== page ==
Many Americans overestimate alcohol’s link to cancer

Many Americans overestimate alcohol’s link to cancer

A new study reveals that although some Americans believe the reverse, alcohol raises the risk of developing cancer.

Researchers looked at public knowledge of the connection between alcohol and cancer and discovered that many people could use more information on the subject.
Wine increases cancer risk, according to senior research author William Klein, associate head of the Behavioral Research Program at the US National Cancer Institute. The results of this study “underline the necessity for developing strategies for teaching the public about the cancer risks of alcohol use, particularly in the current context of the national discourse about the alleged benefits of wine for heart health.”

The researchers examined responses to the following survey questions, among others, “In your opinion, how much does consume the following forms of alcohol impact the chance of getting cancer?” using information from a government survey that received responses from more than 3,800 persons. The individuals were also questioned by the researchers regarding their own use of alcohol.

The percentage of individuals who were aware of the risk of cancer from alcohol was over 31%, followed by almost 25% for beer and slightly over 20% for wine.

According to the results, some people did believe that alcohol decreased cancer risk, including 10% who said wine, 2.2% who said beer, and 1.7% who said liquor.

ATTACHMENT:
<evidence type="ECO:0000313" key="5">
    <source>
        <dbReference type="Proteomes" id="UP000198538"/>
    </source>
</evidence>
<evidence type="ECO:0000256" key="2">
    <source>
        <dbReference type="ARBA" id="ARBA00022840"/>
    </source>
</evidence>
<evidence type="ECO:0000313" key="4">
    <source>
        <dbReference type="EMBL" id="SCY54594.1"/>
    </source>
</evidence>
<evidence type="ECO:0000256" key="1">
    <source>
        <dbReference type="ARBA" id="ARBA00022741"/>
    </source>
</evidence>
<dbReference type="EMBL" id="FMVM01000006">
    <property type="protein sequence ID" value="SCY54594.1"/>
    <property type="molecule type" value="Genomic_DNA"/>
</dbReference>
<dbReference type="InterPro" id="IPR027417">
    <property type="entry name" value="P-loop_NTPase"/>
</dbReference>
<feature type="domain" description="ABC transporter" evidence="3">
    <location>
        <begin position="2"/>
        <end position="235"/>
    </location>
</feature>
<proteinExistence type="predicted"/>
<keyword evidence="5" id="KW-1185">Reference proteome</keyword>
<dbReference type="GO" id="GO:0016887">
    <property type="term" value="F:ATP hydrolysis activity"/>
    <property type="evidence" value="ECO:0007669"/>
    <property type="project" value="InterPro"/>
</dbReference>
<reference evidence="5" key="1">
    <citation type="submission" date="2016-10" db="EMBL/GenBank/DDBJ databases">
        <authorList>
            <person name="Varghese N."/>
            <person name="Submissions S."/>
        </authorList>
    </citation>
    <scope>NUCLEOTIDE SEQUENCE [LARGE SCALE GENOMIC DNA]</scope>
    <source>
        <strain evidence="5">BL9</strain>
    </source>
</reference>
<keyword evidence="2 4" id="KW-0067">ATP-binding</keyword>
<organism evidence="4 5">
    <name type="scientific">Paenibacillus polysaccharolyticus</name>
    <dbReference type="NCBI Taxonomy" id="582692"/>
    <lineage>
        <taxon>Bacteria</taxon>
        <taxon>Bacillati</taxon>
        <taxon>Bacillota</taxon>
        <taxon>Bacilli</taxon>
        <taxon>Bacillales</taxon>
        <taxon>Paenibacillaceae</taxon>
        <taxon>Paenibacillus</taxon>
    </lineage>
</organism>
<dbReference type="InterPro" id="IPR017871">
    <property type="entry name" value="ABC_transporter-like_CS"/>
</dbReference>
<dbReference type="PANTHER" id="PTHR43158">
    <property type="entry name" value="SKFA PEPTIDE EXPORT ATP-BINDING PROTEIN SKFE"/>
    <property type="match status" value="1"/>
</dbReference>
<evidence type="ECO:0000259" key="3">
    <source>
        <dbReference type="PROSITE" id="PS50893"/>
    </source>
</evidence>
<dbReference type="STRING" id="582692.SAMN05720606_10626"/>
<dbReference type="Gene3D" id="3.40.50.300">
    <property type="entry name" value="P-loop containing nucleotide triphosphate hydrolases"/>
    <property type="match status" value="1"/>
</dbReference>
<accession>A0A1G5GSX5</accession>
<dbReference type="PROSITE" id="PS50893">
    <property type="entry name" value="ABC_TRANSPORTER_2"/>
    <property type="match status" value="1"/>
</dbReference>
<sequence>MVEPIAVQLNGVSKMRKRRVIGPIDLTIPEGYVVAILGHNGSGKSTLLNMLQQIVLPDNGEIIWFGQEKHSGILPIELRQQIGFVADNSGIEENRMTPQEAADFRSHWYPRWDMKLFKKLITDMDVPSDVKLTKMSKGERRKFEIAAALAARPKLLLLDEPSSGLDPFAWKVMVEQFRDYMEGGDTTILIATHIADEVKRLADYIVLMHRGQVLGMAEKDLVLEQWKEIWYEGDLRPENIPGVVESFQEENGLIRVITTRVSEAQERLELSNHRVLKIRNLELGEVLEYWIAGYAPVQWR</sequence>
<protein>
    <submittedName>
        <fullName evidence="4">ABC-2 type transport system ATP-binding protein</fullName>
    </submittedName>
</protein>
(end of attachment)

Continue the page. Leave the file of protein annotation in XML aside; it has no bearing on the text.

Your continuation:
More than 50% of consumers claimed to be unaware of how these drinks affect cancer risk.
Participants were questioned about alcohol use and heart disease as well. About 39%, 36%, and 25% of respondents in the United States, respectively, stated they thought alcohol, beer, and wine increased the risk of heart disease.

Older persons were less aware of the link between drinking and cancer risk. According to Andrew Seidenberg, the study’s lead author and a cancer prevention fellow at the cancer institute, this might be because older persons tend to have longer-standing drinking habits.

Being aware of the link between alcohol and cancer risk was not linked to drinking habits.


The awareness rates were comparable among drinkers, heavy drinkers, and nondrinkers.
According to the American Association for Cancer Research, alcohol was a factor in more than 75,000 cancer diagnoses and nearly 19,000 cancer deaths annually between 2013 and 2016. (AACR).

Seidenberg stated in an AACR news release that “most Americans don’t recognize that alcohol is a leading modifiable risk factor for cancer in the United States.”
Wine, beer, and liquor are all ethanol-containing drinks that raise the chance of developing cancer. Breast, oral, and colon cancers have all been linked to alcohol use.

The authors suggested that mass media campaigns, cancer warning labels, and patient-provider communications might all be used as public education interventions. According to Klein, customized communications may boost message relevancy.

In addition to enabling consumers to make better decisions, Klein noted that educating the public on how alcohol increases cancer risk may also help to avoid and curtail excessive alcohol consumption as well as cancer morbidity and mortality.

The unconditional form of several survey questions is one potential study drawback, according to the authors. During the epidemic, when many Americans reported drinking more than normal, some statistics were also gathered.